Culworth Road entrance lodge to Eydon Hall.
Postcard, marked 'Eydon - 16' in white, probably by Frank Packer of Chipping Norton. Lodge show before later changes and extensions. This would be the house, without water or electricity, that Fritz Schumacher and his family stayed in during WW2. Fritz was an economist who fled German just before the start of the War. He was initially interred but thanks to Robert (later Lord) Brand at Eydon Hall, he was allowed to live in Eydon. He was not allowed to work as an economist however, but spent his time working as a labourer on Eydon Hall farm. His time in Eydon changed his views on rural redevelopment, previously he had thought that all that was needed was access to credit for people to get started on small holdings. However, after working here he was convinced that the best rural brains all left for the town so schemes to generate work in the countryside would be needed. (He spent one Spring rebuilding walls brought down by the frost. When he suggested that if they made the mortar stronger, the walls would not fall down, he was told that they couldn't use more lime as it would be difficult to get off the stone in they did fall down.) They initially met with some hostility in the village, but after a couple of public meetings to let off steam, things quietened down. Fritz Schumacher went on to write "Small is Beautiful- Economics as if People Mattered", a seminal text in the founding of the Sustainable Development movement and to found the Intermediate Technology Development Group. See also KL010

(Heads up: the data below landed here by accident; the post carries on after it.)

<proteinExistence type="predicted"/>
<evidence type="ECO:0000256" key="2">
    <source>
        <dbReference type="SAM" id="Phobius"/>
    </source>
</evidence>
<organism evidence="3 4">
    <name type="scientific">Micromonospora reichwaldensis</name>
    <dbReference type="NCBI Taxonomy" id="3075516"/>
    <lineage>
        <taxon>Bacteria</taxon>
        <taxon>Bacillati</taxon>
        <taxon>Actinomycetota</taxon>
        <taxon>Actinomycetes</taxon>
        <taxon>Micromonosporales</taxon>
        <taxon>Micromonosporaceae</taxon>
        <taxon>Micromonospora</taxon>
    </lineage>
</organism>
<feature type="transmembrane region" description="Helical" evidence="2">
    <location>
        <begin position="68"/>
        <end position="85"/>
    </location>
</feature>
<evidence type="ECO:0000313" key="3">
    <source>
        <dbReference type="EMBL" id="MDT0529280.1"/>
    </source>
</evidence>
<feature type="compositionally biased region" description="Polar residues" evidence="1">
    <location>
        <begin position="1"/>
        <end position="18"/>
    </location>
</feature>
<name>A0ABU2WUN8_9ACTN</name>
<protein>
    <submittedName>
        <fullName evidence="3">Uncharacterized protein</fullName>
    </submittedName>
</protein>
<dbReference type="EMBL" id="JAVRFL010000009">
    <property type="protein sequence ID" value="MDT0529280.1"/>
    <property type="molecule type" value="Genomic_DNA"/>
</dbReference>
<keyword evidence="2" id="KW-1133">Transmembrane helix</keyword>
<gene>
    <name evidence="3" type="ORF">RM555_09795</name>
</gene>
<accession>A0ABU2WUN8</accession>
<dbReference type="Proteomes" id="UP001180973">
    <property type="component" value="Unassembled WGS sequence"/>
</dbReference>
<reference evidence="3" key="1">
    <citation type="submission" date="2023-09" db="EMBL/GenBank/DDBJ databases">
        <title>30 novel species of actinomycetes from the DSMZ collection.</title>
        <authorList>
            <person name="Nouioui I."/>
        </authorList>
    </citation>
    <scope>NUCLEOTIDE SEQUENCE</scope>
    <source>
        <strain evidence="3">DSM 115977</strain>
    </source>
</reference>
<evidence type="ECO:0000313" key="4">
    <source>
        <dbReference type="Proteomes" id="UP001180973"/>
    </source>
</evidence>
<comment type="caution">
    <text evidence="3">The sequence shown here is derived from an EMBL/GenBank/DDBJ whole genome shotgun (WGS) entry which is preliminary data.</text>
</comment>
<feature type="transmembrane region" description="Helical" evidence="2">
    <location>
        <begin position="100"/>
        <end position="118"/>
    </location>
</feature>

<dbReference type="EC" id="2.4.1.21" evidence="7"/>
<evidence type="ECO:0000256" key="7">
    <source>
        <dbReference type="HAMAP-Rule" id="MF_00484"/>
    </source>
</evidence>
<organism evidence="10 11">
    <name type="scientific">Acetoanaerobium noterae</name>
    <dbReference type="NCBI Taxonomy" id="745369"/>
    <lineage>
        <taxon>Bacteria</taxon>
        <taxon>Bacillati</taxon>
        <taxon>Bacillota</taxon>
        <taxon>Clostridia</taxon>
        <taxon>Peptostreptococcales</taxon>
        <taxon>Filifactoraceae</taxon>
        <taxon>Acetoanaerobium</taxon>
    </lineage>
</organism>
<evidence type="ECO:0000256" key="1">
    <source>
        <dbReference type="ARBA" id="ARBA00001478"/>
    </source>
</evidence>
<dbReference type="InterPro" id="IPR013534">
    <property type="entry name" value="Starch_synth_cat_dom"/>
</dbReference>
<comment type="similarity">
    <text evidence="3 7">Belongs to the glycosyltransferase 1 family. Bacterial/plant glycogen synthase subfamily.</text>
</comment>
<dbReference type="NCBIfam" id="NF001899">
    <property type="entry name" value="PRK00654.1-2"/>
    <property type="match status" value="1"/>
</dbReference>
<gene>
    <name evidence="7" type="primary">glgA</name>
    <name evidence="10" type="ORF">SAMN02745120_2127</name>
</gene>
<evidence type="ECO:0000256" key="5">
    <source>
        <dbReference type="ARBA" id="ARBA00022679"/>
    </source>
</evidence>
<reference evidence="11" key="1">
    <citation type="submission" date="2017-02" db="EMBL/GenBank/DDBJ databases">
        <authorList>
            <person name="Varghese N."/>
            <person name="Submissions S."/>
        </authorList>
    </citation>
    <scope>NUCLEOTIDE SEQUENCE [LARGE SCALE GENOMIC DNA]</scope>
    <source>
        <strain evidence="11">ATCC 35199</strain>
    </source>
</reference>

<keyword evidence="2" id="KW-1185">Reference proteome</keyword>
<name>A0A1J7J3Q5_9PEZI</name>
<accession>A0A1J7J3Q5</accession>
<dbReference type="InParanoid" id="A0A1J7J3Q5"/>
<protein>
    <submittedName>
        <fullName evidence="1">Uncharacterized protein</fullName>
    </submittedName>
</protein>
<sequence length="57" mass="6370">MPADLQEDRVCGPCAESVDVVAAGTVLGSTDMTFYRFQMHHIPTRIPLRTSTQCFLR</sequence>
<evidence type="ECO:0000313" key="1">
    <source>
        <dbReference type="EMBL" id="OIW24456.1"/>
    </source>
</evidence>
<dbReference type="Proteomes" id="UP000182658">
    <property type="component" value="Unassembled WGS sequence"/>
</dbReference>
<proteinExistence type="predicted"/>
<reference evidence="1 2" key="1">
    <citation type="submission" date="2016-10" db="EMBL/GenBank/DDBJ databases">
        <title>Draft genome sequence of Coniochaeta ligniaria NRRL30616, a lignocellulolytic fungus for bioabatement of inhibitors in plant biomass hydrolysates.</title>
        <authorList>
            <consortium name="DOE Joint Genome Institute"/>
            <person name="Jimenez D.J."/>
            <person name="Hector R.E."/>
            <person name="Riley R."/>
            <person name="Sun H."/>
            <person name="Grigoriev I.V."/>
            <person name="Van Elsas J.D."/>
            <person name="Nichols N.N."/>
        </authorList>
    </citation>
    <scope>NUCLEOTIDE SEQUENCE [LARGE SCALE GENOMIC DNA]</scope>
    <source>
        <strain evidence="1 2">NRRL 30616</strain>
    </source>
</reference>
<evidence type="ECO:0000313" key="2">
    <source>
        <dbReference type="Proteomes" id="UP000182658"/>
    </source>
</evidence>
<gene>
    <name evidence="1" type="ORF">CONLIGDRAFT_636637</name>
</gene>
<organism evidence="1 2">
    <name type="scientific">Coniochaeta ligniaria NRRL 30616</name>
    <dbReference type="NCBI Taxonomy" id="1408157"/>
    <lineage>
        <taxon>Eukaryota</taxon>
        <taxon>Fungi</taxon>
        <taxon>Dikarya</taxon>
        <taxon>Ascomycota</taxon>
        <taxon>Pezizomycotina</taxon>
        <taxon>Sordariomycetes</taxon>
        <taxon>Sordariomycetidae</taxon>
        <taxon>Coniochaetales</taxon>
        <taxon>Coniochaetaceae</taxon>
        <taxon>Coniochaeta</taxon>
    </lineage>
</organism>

Photographer: Mr Frank Packer
Image lent by : Peter and Joyce Mossop
Connected Photos: KL049 | KL050 | KL051 | KL048 | KL010